Sunday, May 3, 2009

Yet another person I don't want on my side

I read this article in my local paper this morning. For those of you who don't want to read the whole thing, it's basically about how a history teacher in Mission Viejo supposedly violated the First Ammendment by stating that creationism is "religious, superstitious nonsense". Apparently, he also said a lot of other disparaging things about religion in general, and Christianity is particular. (Looking at the article that I just linked, it's slightly different than the one I read in my local paper, so not all the quotes are the same.)

Obviously, when it comes to religious issues, I'm of the same mind as this guy. After all, creationism IS religious, superstitious nonsense! And to teach it as some sort of alternative scientific theory in a public school is downright criminal. However, I have to wonder exactly what this teacher was hoping to accomplish.

Have I ever said anything against creationism in my class? Damn straight, I have. However, I worded it quite differently. I have said two things, the first being that it's a myth that the creationism/evolution debate is a debate solely between theists and nontheists. I also said that it's a myth that the scientific community is somehow seriously divided on this issue. After those statements, I follow it up with, "Don't just believe me - look into it for yourselves." (Why bring this up at all in an English class? It's because much of the literature that we read dovetails into religious issues, and I'm trying to make it relevant to today's issues.)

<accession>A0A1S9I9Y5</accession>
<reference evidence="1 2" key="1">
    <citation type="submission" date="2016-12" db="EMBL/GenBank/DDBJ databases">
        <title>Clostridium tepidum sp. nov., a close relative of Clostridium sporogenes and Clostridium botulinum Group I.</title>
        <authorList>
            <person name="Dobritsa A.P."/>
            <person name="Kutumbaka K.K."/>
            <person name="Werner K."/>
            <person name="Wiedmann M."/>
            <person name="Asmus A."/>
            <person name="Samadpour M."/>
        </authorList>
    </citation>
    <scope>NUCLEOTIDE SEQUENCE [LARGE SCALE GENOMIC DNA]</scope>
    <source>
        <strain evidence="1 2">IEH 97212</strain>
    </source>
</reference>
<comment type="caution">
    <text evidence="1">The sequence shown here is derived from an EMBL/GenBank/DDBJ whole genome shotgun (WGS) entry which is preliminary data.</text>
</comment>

The bottom line is, I might reach a couple of students who care about these sorts of things in the first place, but most of them have already made up their mind or (even worse) don't really care about the issue one way or another. Calling it "nonsense" will only turn kids off and not convince anybody of anything.

The way I see it, the only way to really combat religious/magical thinking is by emphasizing critical thinking skills. If all we do is try to get kids to repeat what we say, then they'll fall for any kind of bullcrap.

I suppose that this might be difficult for those who only know my religious thoughts from this blog, but the point of this blog is to get out all the stuff from my head that I hold back on during the day. I'm pretty open with my students about where I stand, but I know that if I insult their beliefs, they won't listen to anything I say. Considering the fact that I've had kids who were deeply religious come back and visit me after they moved on from my class, I'm going to assume that I'm doing a pretty good job of this.

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